Thank you Brandon, I don't think I was notified about this thread merging which I why I am about a year late. I deeply apologize and I thank you so much for your help. I think the issue has RLC problems correlated with it, yes. But additionally there is 3.3Vpp going into the water. I talked with some electrochemistry experts on this and 3.3Vpp is a high enough excitation value to be unstable in water. Especially in seawater, with many many ions an unsymmetric I versus V curve most likely exists. I think I will start to think about modifications I can make such as a 4-wire measurement instead.
Thank you R.L, I am sorry I am about a year late, I wasn't notified that the thread was continuing. I deeply apologize. Yes the reactance is an issue. But there is also a double layer capacitance in series with the "water resistor" being measured, that has on the order of 10uF/cm^2 of probe area, so the transient time it takes for the signals to settle across the "water resistor" could be upwards of 50 seconds depending on the probe area. I don't believe the AD5933 is capable of allowing its excitation signal to persist that long.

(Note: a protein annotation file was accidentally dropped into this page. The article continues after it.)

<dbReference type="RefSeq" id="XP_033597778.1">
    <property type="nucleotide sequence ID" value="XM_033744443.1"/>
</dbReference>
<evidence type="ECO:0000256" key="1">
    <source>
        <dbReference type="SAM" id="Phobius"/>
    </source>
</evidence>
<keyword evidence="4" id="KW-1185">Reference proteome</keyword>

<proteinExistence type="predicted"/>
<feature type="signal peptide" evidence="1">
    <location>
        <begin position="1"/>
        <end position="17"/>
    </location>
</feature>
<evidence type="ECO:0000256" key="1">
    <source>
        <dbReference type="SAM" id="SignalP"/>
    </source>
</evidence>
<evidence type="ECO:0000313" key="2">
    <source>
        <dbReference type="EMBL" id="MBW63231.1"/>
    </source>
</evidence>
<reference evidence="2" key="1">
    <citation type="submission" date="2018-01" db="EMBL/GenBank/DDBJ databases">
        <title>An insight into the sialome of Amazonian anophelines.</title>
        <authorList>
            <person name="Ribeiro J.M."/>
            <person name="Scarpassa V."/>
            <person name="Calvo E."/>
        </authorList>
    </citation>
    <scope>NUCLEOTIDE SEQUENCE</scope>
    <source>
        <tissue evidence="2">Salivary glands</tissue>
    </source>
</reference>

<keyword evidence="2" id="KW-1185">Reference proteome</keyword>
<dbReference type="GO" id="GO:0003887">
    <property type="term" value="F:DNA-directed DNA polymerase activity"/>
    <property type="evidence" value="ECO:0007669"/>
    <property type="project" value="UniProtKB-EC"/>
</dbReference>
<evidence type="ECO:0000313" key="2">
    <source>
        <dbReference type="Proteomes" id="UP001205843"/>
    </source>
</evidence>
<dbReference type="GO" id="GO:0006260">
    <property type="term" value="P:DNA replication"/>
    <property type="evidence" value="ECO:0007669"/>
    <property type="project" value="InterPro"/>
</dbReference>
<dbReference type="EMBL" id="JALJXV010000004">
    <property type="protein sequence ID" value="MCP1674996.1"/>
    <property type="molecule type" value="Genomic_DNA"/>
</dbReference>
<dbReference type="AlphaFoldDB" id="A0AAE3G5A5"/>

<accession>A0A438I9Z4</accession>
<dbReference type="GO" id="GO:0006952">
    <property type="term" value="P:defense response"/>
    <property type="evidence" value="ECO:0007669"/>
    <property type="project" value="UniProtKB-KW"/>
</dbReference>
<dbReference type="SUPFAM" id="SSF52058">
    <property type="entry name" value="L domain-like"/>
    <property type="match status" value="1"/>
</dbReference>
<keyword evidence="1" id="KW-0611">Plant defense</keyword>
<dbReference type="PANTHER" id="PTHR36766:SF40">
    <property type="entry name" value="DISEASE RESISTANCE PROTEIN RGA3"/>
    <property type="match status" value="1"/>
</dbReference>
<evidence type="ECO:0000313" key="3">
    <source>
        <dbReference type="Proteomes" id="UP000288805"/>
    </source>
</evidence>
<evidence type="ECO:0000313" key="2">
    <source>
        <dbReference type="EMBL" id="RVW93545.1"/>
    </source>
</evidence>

AD5933 can produce excitation signal indefinitely long, as long as it stays powered up. The drift you are describing can be a number of things, quite often it is some unaccounted for DC bias that ends up applied across the measurement cell. DL capacitance is notorious for being sensitive to extraneous DC.